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Tweet, Twitter, Twat; PR Pros Twisted Over Twitter

In From the Social Media War Room on April 7, 2009 at 12:45 am

To Tweet or Not to Tweet, that has been the question and topic of endless discussions on blogs, news articles, talkshow conversations and media rants over the past two months.  I knew Twitter had hit the mainstream when my mother called to tell me she heard Barbara Walters discussing Twitter with her gal pals over at “The View.”  I immediately wished we could bring back Gilda Radner to do Baba Wawa on Twittah. 

The next day, I tuned in to the “Today Show,” and Stephen Colbert was interviewing with Meredith Viera, attempting to educate Viera on Twitter and discussing how he “Twatted.”  Next up,  it was Ellen DeGeneres on “Leno” debating whether she Tweets or Twitters; although nothing seemed to really matter more to her than to have a zillion people following her on Twitter, very few of whom she follows back. 

“Nightline,” the New York Times, the Wall Street Journal…with all the media saturation, PR pros are twisted up over Twitter now more than ever.  Over the past month, I’ve been consulting with folks who generally begin the conversation with a sense of bewilderment and desperation, along the lines of:  “We have to get on Twitter…We need to be Tweeting…All the cool kids are on Twitter.”  As a PR pro, if your CEO or any member of your senior management team is telling you “We have to be on Twitter because everyone else is,” your social media efforts may be doomed right out of the gate.

Blogger B.L. Ochman wrote a terrific post last week titled the Top 10 Reasons Your Company Should Not Tweet.  If your brand can identify with any of the 10 reasons B.L. mentions, no need to read any further, because Twitter ain’t for you.

Twitter, like all social media including Facebook, LinkedIn, FriendFeed, MySpace, etc., is about connecting and sharing.  Most critical, Twitter should compliment your PR efforts and be used as a tool to assist you in your outreach and engagement with consumers, reporters and analysts; Twitter is not meant to replace traditional PR.  The value of Twitter is building a community around your brand to engage in real-time interaction with your customers/users/fans and assist them in any way you can.  Your followers then become evangelists for your brand, helping you to spread news and drive buzz.   But you have to be willing to interact and that means taking the good with the bad and the ugly.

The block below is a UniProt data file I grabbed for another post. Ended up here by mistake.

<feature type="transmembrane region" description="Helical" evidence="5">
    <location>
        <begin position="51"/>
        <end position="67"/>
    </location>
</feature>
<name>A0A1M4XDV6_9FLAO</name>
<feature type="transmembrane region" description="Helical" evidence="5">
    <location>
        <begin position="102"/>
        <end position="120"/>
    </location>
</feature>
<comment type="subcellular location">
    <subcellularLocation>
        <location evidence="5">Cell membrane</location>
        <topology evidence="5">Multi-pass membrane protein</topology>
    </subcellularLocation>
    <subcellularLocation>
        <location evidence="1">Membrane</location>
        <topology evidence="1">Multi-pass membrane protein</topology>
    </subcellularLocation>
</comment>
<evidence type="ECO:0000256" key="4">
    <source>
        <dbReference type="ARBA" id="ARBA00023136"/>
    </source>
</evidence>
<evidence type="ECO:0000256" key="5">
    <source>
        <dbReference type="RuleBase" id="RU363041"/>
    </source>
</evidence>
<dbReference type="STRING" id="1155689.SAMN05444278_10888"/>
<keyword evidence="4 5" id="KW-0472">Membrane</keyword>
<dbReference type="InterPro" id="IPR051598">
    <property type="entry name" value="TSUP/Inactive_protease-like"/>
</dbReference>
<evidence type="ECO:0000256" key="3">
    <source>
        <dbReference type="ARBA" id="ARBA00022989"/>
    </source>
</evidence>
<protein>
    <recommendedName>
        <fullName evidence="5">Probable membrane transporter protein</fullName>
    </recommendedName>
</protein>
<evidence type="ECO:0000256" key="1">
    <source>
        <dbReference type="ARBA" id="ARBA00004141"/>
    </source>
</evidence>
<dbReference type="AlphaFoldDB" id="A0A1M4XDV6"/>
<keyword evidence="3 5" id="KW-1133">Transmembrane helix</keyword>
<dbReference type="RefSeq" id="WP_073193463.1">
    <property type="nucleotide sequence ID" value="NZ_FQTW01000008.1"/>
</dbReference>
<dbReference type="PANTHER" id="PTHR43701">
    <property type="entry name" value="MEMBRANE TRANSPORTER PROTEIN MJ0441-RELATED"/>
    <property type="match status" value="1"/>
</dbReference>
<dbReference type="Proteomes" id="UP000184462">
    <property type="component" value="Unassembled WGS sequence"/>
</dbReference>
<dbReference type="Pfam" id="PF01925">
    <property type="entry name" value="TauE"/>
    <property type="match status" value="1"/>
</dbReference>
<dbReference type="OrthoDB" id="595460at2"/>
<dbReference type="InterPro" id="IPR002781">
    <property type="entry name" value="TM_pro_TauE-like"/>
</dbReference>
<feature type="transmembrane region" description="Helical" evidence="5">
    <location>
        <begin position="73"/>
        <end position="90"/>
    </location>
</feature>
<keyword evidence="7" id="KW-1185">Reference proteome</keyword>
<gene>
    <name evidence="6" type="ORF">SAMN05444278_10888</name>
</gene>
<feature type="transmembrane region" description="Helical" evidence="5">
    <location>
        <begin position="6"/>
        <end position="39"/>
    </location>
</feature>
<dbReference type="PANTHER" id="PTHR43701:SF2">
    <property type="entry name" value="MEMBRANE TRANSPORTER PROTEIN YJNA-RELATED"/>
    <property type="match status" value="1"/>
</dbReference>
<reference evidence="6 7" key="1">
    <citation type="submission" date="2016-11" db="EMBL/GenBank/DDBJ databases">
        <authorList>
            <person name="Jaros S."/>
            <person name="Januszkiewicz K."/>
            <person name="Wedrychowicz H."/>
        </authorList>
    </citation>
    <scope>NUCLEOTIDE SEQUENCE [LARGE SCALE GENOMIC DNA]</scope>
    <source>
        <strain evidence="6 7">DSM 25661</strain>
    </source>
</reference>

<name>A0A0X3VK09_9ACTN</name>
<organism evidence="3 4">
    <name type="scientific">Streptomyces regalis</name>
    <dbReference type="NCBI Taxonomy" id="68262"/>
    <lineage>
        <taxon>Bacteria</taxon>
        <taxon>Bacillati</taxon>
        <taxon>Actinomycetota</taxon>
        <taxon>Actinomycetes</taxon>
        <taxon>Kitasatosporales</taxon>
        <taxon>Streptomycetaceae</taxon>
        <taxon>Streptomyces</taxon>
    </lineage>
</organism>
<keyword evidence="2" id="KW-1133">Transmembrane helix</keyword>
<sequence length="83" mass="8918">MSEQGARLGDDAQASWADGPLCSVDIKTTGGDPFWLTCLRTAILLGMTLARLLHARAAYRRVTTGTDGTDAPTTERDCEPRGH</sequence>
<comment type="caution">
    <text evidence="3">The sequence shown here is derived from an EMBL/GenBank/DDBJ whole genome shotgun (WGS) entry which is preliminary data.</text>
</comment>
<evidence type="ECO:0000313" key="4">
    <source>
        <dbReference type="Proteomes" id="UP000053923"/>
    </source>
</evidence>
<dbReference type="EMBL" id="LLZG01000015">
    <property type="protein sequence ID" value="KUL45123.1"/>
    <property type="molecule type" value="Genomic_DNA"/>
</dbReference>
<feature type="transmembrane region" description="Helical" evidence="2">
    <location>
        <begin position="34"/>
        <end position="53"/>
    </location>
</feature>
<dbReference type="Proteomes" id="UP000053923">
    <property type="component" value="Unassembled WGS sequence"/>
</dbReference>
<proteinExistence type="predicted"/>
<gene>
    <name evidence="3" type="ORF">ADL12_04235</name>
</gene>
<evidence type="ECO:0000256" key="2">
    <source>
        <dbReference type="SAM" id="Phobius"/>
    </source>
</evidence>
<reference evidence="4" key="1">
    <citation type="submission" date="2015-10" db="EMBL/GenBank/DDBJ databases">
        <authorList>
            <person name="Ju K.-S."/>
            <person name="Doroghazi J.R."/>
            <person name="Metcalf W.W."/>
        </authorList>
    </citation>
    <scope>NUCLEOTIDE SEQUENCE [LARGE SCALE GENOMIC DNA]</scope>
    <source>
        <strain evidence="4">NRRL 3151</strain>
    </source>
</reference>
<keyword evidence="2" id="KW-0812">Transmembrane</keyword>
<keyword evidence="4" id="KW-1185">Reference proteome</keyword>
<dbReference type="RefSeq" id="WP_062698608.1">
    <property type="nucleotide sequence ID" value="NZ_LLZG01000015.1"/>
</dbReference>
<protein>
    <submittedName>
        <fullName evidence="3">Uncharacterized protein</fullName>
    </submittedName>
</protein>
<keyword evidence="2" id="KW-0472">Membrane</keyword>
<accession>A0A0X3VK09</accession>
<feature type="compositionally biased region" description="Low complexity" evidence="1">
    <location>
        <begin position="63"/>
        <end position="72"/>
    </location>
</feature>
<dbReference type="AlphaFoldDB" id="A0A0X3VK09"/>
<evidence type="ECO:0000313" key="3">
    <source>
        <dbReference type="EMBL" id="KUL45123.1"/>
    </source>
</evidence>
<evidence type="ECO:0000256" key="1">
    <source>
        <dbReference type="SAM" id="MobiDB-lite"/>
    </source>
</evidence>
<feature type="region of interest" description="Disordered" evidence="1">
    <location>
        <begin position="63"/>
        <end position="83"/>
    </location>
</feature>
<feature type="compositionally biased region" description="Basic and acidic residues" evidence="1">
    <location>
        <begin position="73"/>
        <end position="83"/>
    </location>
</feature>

Real-time interactions/conversations with your customers is a good reason to be on Twitter.  Some brands do a terrific job of engaging on Twitter, while others do not.   PR pros are also very eager to pitch via Twitter.   We all know reporters hang out on Twitter.  But caution: test the Twitter waters before jumping in head first. 

Helpful hints:

  1. Determine which person or very small team of in-house folks will manage your Twitter account or accounts.  If you have several products under one corporate brand, you should have separate Twitter accounts for each product.  But who will drive the bus for your social media efforts: PR, Corp Comm, Marketing, Customer Service?  Here’s a great post from blogger Adam Kmiec  on the importance of Community Managers.
  2. Set up Twilerts for your brand and see what others are saying about your product. 
  3. Determine your voice.  Here’s a clue: Corp Comm, Marketing and Advertising speak won’t fly on Twitter.  Your CEO, CMO, PR and Corp Comm Execs may not be the ideal candidates to Tweet.  Some PR pros are strong supporters of why CEOs need to be on Twitter.  But if your CEO is not already active in social media, this could be a disaster.  
  4. Build relationships first.  Begin following people who add value to your community.  I follow folks who are tech bloggers, news-breakers and pop culture junkies.  I also follow reporters, bloggers and analysts who cover my brand and my competitors. 
  5. Twitter is not a one-way Tweet.  Be a valuable contributor to the community and don’t make your Tweets all about you or your brand all the time.  No one will care and you will bore everyone to death.  I follow the 22 to 2 rule: 22 updates of information-sharing and 2 updates about me or my brand. 
  6. Participate in #journchat each Monday night from 7-10pm on Twitter and get some valuable  tips/feedback from other PR pros and reporters on Twitter.  #journchat is the creation of Sarah Evans.  Follow Sarah @prsarahevans.
  7. Most PR pros are familiar with Profnet leads but have you ever heard of Help a Reporter Out? HARO is terrific free service of media leads from Peter Shankman, a.k.a. @skydiver on Twitter.  Follow Peter or sign up for his free newsletter and jump on media leads via Twitter.  Most important, if you see a lead that’s not appropriate for your brand/client, but you have a relevant source to help with the story, send it and develop valuable media relationships via Twitter.
  8. Follow MediaOnTwitter @micropr and check out MicroPR.com, a community powered Wiki, featuring a list of journalists, bloggers and analysts on Twitter and their Twitter IDs.  The site also provides links to helpful discussions on ways of improving PR.
  9. Retweet early and often.  Think of a Retweet (RT) as the sincerest form of flattery.  When you find helpful tips and valuable information others have Tweeted, Retweet the posts to your followers. 
  10. Participate in #followfriday.  Each Friday, folks recommend others to follow.  Here’s a very helpful tutorial on how #followfriday works.

So you’ve got Marketing, PR and Corporate behind you and you’re ready to take a chance on Twitter. Now what??? Coming up: The Do’s and Don’ts of Tweeting and helpful tips to make Twitter work for you.